3. Get practical everyday experience under your belt so you will know that you can live successfully having a new mindset. You can experience triumph every time you do something without thinking about spirituality whether it be just doing the dishes or just taking a walk. You can experience triumph when you realize you have gone for longer and longer periods of time without thinking about spirituality.
  4. Gravitate towards friends who are grounded and/or not in the spiritual movement. Give an honest excuse to former friends that you are taking a mental health break or that you are going to get more balance into your life.
  5. Instead of getting your self-esteem from being on a spiritual path, raise your self-esteem by realizing that you are going to persist in a very difficult transition to a practical, terrestrial life.
  6. If you need help, seek help from family, friends, and/or professionals.

Evolution of cognition came with setbacks

Here is a rather new evolutionary theory about cognition that can be found at this website.

RG: How could a feature that causes psychiatric disease be an evolutionary advantage?

Kingsley: Several studies suggest that the same genes that have led to rapid increase in cognitive abilities in humans may have also increased our susceptibility to psychiatric disease. This may seem paradoxical, but it clearly applies to other systems in the body. For example, humans are one of the few mammals that have evolved the ability to walk regularly on two legs. This new mode of locomotion frees up our hands for manipulating objects and using tools. However, our recent evolutionary transition to walking upright has also brought with it a high incidence of lower back and knee problems in humans. Similarly, rapid expansion of brain size and cognitive abilities in humans has been a key feature of our evolutionary success. But, the very genomic changes that underlie recent brain changes also may increase our susceptibility to some psychiatric diseases.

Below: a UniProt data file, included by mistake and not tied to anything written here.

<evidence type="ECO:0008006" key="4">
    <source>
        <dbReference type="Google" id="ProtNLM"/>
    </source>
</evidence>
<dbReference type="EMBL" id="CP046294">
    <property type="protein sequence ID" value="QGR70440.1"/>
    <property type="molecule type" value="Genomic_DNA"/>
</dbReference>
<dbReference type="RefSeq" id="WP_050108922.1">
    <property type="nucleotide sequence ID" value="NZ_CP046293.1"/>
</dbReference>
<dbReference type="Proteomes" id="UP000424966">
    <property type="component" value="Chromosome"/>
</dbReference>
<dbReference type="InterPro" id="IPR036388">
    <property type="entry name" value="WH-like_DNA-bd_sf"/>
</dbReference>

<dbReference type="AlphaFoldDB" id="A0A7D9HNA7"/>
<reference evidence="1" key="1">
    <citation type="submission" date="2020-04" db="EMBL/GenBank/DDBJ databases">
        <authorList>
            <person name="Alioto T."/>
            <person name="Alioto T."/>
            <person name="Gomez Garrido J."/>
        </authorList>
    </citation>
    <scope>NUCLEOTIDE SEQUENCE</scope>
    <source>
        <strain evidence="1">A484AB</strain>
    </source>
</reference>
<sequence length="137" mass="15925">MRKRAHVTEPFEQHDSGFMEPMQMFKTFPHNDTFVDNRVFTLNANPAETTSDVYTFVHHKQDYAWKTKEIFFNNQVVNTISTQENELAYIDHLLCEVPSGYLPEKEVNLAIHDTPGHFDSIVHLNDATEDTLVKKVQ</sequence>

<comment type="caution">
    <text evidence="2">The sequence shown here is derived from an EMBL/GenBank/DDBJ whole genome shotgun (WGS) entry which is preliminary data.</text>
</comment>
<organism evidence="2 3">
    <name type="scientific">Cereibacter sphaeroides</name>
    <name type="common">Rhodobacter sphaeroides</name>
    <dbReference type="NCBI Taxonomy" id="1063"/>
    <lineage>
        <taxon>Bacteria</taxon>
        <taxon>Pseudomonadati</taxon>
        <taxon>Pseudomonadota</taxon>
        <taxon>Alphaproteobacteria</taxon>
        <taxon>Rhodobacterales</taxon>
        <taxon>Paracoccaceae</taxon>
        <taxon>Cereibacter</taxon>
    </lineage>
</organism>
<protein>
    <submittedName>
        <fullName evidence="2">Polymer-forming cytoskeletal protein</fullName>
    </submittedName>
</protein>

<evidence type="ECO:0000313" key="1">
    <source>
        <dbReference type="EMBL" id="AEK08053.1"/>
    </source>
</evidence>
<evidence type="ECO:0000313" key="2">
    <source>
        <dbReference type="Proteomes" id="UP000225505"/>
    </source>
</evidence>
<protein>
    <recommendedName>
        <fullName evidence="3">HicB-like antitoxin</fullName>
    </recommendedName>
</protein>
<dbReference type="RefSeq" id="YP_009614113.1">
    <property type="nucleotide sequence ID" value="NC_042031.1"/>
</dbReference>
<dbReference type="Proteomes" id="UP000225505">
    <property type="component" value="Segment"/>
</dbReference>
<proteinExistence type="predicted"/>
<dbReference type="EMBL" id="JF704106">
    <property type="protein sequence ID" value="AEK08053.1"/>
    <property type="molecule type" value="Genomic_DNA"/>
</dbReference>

Our study provides a specific example of how this could happen by expanding a particular regulatory DNA sequence inside a key gene controlling neural activity. The same structural change that produces this genomic feature also generates a tandem array that is prone to further variation and may increase the risk of some common psychiatric diseases.